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Consumer reviewer Fiona Hoey says she was fortunate to have grown up in places like Saudi Arabia and the Philippines. She developed a love of travel and, after a decade-long career in television news, Fiona "returned to her roots". In the past year alone, Fiona has journeyed through India, Vietnam, Peru, and Uganda. In Kabul, Afghanistan, she launched the Communications Department for the Ministry of Women's Affairs. Without a doubt, Fiona is a woman of action whose sense of adventure remains in high-gear, even though multiple sclerosis (MS) may have slowed down her walking speed. She has made some accommodations: If she knows she will be on her feet for more than a mile, she uses walking sticks; she rarely wears high heels or shirts with buttons. She stopped smoking and started working out. Most important, she stopped fretting about things she couldn't change and started focusing on what she could. That perspective led her to the path of advocacy.

Her first foray into advocacy was to join the National MS Society. She wanted to be in a position to go face to face with legislators so that they would see the full range of effects MS has on patients. While attending the MS Public Policy conference in Washington, DC, Fiona learned about the Congressionally Directed Medical Research Programs (CDMRP), the range of programs it manages (including, now, the Multiple Sclerosis Research Program, or MSRP), and the opportunities for consumer advocates to get involved in identifying the best MS research. Of this, she says, "I knew from the get go that I wanted to be a part of it."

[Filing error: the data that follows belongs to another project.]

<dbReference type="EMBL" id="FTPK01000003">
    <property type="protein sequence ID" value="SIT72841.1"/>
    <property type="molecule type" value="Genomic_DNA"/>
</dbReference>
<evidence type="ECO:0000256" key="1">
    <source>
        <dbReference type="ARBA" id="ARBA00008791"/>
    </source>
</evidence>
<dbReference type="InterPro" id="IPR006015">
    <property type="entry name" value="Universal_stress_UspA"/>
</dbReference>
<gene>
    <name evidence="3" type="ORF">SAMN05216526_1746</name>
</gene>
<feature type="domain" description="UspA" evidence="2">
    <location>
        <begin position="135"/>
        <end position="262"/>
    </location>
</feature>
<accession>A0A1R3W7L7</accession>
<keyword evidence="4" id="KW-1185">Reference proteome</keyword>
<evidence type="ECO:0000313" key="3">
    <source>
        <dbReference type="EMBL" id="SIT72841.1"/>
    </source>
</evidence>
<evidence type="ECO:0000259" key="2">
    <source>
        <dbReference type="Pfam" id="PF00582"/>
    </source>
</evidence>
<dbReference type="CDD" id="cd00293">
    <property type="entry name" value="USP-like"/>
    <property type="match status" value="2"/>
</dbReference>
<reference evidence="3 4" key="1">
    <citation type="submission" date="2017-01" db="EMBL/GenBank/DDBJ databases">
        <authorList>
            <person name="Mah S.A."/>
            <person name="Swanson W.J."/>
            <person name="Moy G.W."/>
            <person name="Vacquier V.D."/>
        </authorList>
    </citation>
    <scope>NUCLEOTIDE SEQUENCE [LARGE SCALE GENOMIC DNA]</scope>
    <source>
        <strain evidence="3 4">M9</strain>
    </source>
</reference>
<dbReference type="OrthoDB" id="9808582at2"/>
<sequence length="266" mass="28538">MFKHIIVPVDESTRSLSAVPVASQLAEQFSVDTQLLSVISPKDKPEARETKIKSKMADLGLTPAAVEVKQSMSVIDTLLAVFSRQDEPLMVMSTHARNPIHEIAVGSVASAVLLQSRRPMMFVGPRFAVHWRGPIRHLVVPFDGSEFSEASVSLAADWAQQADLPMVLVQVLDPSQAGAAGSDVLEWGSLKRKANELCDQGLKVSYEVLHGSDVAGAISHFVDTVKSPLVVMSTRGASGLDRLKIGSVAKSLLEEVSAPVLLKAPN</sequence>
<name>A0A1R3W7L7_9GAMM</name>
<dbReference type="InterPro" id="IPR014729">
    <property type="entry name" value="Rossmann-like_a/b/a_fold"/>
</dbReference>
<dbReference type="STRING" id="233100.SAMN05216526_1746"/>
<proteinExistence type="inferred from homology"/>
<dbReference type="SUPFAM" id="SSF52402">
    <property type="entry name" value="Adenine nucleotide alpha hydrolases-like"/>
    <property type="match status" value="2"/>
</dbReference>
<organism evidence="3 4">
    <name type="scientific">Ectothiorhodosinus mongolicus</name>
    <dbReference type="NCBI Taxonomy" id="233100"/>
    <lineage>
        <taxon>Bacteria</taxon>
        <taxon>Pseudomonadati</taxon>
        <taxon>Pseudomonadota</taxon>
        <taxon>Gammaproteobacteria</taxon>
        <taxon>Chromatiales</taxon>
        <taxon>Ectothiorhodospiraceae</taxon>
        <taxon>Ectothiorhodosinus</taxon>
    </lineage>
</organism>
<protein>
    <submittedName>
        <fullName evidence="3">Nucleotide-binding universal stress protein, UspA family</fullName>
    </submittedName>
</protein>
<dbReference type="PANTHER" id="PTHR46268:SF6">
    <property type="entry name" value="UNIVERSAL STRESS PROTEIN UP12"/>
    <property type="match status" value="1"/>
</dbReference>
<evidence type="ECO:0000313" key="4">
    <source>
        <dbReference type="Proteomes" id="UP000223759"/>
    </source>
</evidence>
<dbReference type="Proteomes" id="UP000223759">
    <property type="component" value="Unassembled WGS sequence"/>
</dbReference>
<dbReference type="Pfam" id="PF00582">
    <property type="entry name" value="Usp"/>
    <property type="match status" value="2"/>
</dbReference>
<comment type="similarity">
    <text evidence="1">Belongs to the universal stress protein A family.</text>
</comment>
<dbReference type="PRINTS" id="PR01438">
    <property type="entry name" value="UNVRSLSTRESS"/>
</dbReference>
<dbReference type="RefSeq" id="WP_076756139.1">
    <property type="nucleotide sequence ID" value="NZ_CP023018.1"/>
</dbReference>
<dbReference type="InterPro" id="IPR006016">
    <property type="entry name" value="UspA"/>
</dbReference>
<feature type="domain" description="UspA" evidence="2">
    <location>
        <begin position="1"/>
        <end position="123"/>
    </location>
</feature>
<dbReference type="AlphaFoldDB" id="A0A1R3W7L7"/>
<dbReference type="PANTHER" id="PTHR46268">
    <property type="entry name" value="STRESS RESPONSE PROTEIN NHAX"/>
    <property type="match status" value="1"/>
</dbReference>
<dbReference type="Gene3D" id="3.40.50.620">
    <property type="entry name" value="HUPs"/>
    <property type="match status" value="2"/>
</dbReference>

Fiona reflects upon her earlier belief that MS would eventually be seen as a curable disease, but that a cure was not likely to happen in her lifetime. After working as a consumer reviewer for both the Peer Reviewed Medical Research Program and the MSRP, however, she experienced a profound change of heart. She now believes that she will “bear witness to this disease changing its course." She has seen firsthand not only the "commitment of the scientific community to finding a cure," but she can also testify to "the quality of proposals submitted for funding." Fiona adds, with conviction, "Because the CDMRP seeks high-risk, [potentially] high-reward proposals, I just know I am on the front lines of the next big thing, and that is a thrill in and of itself."

In her role as a consumer reviewer, Fiona sat at the table with researchers who "work the bench daily to eradicate (or ease) MS," so it was an eye-opener for her, she says, when these researchers thanked her for sharing her perspective. This indeed is what makes this program so special, in Fiona's eyes. "Consumers are giving something to the scientific community by offering glimpses of their life. A lab rat," she notes, "could never do that!"